Letter from Congress

12 Jun Letter from Congress


June 11, 2014


The Honorable Edith Ramirez Chairwoman
U.S. Federal Trade Commission
600 Pennsylvania Avenue, NW
Washington, D.C. 20580

Dear Madam Chairwoman:

The Committee on Oversight and Government Reform is investigating the activities of Tiversa, Inc., a company upon which the Federal Trade Commission (“FTC’) relied as a source of information in its enforcement action against LabMD, Inc. 1 Information the Committee recently obtained indicates that the testimony provided by company officials to federal government entities may not have been truthful.

The Committee’s ongoing investigation has shown that competing claims exist about the culpability of those responsible for the dissemination of false information. It is clear at this point, however, that the infonnation provided to the FTC is incomplete and inaccurate. A witness in the proceedings against LabMD, Inc. recently testified to the Committee that he provided incomplete or inaccurate information to the FTC regarding the origin of a “1718” document. In a transcribed interview with Committee staff, Tiversa’s Chief Executive Officer, Robert Boback, testified that he received “incomplete information with regard to my testimony
of FTC and LabMD.”2 He further stated that the “the original source of the disclosure was incomplete.n 3 Mr. Boback testified:

Q – How did you determine that it was incomplete or that there was a problem with the spread analysis?

A – I had . . . [Tiversa Employee A], perform[] an analysis, again,
remember, data store versus the peer to peer. So the information in the data store, [Tiversa Employee BJ performed another analysis to say, what was the original source of the file from LabMD and what was the disclosure, a full analysis of it which then provided to me, which expanded upon what [Tiversa Employee BJ had told me when I asked [Tiversa Employee B] prior to my testimony. And the only reason why I asked [Tiversa Employee BJ in the first place was because [Tiversa Employee BJ was the analyst on it at the time when it was found, so Iasked the analyst who was most familiar with this. Ididn’t know [Tiversa Employee BJ was going to provide me with less than accurate information.

* * *
Q – So at the time that you were first made aware of the 1718 document in April, May of 2008, Tiversa employees had not conducted the spread analysis?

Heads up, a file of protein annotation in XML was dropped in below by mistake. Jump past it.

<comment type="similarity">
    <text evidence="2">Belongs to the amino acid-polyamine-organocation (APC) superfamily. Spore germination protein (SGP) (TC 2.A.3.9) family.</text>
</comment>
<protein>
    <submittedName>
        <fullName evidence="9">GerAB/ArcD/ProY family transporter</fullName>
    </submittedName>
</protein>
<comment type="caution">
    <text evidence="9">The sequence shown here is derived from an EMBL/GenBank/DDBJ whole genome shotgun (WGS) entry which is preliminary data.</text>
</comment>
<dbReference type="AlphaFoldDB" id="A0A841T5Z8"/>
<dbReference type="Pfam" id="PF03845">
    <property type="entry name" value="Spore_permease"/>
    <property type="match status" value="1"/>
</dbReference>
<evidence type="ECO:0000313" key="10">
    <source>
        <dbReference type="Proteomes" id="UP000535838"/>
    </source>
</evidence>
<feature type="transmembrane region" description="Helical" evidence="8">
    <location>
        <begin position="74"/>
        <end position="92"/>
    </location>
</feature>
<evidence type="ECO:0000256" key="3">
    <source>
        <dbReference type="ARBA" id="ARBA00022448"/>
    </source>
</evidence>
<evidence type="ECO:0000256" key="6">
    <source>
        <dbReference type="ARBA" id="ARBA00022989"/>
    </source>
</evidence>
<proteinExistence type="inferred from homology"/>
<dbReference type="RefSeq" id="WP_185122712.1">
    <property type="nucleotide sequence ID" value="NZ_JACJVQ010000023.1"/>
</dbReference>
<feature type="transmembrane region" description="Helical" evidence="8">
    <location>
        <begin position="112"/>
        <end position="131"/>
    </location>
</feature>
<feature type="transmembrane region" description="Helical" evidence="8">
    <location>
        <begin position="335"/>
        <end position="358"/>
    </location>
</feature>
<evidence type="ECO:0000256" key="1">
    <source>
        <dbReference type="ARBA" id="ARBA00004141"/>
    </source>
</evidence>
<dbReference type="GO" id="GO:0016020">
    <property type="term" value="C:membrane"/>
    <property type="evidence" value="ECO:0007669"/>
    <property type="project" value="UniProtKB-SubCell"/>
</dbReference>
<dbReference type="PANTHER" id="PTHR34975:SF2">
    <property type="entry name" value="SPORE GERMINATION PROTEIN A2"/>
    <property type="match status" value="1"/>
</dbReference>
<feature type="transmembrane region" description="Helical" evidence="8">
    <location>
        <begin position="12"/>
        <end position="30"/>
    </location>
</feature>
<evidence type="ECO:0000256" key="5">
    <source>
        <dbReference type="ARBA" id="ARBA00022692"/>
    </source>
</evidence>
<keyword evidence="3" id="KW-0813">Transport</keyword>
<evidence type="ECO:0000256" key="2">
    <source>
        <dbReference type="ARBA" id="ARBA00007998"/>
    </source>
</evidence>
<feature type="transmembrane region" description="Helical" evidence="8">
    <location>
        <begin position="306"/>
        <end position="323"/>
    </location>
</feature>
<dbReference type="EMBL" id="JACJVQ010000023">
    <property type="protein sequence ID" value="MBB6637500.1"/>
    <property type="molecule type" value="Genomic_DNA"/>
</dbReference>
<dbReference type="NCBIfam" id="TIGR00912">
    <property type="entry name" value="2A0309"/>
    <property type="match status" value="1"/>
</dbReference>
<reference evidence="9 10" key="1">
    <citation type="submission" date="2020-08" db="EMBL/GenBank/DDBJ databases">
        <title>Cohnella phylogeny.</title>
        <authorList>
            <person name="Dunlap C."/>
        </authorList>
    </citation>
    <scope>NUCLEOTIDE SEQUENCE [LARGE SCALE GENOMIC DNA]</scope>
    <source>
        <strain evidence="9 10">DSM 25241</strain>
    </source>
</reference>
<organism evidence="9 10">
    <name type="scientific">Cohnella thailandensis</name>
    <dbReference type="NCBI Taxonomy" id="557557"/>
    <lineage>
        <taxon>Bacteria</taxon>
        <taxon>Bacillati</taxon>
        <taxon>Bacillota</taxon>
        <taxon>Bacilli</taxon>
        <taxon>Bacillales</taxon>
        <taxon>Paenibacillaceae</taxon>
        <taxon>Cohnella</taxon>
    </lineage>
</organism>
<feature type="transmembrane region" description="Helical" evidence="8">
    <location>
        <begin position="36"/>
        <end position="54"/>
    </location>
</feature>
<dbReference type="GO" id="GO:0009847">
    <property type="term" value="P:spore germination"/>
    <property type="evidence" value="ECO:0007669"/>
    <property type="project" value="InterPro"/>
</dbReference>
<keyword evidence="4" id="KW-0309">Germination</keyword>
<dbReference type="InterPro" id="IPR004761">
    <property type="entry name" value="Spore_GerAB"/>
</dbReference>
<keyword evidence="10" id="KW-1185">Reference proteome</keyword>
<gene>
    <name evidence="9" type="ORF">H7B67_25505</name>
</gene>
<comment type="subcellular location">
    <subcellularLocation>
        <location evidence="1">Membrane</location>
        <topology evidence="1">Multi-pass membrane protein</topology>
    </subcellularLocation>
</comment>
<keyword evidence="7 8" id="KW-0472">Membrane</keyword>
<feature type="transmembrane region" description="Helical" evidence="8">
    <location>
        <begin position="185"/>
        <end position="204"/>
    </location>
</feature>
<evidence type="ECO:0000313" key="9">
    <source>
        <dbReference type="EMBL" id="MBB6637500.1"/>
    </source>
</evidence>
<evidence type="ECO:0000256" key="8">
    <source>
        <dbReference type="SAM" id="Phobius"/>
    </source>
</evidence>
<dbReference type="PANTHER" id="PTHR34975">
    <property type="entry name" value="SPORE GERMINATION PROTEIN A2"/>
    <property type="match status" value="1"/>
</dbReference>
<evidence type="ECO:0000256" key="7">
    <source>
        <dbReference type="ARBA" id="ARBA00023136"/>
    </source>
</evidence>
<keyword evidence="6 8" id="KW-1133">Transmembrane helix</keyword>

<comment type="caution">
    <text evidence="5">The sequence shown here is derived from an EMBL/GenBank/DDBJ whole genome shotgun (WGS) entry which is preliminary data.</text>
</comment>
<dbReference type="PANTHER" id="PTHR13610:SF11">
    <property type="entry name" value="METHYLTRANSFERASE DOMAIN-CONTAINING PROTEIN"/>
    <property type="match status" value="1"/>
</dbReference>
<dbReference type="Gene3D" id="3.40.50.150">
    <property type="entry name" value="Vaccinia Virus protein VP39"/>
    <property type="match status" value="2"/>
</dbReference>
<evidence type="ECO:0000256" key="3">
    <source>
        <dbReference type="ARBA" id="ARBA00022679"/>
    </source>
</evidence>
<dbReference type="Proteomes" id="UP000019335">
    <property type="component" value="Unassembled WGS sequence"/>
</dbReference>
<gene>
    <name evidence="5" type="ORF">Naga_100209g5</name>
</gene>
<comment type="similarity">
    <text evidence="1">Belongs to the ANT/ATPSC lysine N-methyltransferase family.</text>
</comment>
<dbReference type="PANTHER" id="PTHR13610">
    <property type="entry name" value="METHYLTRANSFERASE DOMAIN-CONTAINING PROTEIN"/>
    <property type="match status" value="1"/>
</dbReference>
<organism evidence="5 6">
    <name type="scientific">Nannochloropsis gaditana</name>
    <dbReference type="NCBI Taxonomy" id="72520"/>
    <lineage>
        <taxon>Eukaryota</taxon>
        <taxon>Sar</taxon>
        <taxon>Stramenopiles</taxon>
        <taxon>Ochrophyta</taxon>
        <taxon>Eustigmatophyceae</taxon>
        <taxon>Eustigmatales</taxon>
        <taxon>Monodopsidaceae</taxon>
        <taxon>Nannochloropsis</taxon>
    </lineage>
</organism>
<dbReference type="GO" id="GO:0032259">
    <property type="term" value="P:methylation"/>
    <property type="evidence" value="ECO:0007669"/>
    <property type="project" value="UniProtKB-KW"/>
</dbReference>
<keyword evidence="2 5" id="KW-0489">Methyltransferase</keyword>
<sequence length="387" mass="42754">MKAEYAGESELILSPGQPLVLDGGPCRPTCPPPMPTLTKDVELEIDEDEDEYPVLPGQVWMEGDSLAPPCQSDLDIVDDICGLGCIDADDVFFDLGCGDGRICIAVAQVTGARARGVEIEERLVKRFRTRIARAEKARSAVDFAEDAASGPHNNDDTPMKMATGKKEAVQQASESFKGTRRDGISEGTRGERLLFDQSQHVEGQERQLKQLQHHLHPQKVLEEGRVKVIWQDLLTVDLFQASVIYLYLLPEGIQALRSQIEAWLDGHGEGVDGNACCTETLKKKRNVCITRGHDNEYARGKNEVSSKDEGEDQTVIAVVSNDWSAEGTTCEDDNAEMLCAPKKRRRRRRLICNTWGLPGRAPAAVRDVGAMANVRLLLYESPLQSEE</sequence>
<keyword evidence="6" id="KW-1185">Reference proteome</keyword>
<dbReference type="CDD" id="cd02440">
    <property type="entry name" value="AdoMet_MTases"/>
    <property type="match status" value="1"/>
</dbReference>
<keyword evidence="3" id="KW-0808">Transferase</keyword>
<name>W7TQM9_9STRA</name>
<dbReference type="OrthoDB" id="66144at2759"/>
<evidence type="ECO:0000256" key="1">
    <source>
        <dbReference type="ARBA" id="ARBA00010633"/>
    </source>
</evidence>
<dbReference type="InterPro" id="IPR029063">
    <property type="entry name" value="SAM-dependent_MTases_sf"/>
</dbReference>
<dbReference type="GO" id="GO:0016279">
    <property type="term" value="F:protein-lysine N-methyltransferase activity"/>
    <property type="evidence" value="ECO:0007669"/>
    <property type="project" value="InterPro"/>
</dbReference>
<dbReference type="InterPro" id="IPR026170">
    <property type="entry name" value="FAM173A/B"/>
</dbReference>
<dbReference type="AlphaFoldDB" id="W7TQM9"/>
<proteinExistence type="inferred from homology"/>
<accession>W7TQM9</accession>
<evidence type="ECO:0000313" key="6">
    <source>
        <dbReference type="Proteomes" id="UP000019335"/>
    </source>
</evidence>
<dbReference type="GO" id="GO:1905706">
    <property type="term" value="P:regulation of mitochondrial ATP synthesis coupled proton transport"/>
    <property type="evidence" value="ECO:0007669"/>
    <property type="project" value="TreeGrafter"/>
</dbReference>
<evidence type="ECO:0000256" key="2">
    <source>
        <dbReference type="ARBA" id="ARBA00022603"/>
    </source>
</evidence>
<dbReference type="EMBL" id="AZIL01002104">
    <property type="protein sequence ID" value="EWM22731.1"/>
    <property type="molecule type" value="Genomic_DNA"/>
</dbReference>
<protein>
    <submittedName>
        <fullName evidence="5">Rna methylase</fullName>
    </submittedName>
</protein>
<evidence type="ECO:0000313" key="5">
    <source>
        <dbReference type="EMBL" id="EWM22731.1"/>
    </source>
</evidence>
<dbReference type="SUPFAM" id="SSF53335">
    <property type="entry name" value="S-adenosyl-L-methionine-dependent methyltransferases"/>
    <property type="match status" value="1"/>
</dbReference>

A – No.

Q – And you did not know the original source of the I718 document?

A – I did not. No.

* * *

Q – Did there come a point at which a Tiversa employee determined who the original source of the 1718 document was?

A – Well, that’s – yes. A Tiversa employee told me who the original source was . . . just before I testified . . . in the deposition [in the FTC LabMD case] in November of last year. And, subsequently, we have done a new search and found that the origin was different than what was provided to me . . . in November.

The Committee brings this matter to your attention because this information bears directly on the ongoing proceeding against LabMD, Inc. The Committee is cunently considering next steps with regard to its own investigation, including the possibility of holding hearings, agreeing to hear certain testimony in executive session, and, based on information provided, to immunize certain future testimony pursuant to 18 U.S.C. § 6005. The Committee may request documents and access to relevant FTC witnesses. It is my expectation that you and your staff will cooperate fully with any subsequent requests for documents or transcribed witness interviews.

The Committee on Oversight and Government Reform is the principal oversight committee of the House of Representatives and may at “any time” investigate “any matter” as set forth in House Rule X.

If you have any questions, please contact the Committee staff at (202) 225-5074.

Thank you for your prompt attention to this matter.

cc: The Honorable Elijah E. Cummings, Ranking Minority Member William A. Sherman II, Counsel, LabMD, Inc.
Laura Riposo VanDruff, Complain Counsel, U.S. Federal Trade Commission William A. Burck, Quinn Emanuel Urquhati & Sullivan

1 See Jn re LabMD, 1nc., No. 9357 (Fed. Trade Comm ‘n Aug. 29, 2013), available here

2 Transcribed Interview of Robert Boback, Transcript at 129-130 (June 5, 2014) [hereinafter Boback Tr.].
3 Id.

To Download the original PDF, click HERE

Michael Daugherty

Michael Daugherty is President & CEO of LabMD, an Atlanta-based clinical and anatomic medical laboratory with a national client base. Mike founded LabMD in 1996 after 14 years in surgical device sales with U.S. Surgical Corp. and Mentor Corporation. Outside of LabMD, enjoys playing tennis, travel, and flying his Cirrus SR22 Turbo single engine aircraft.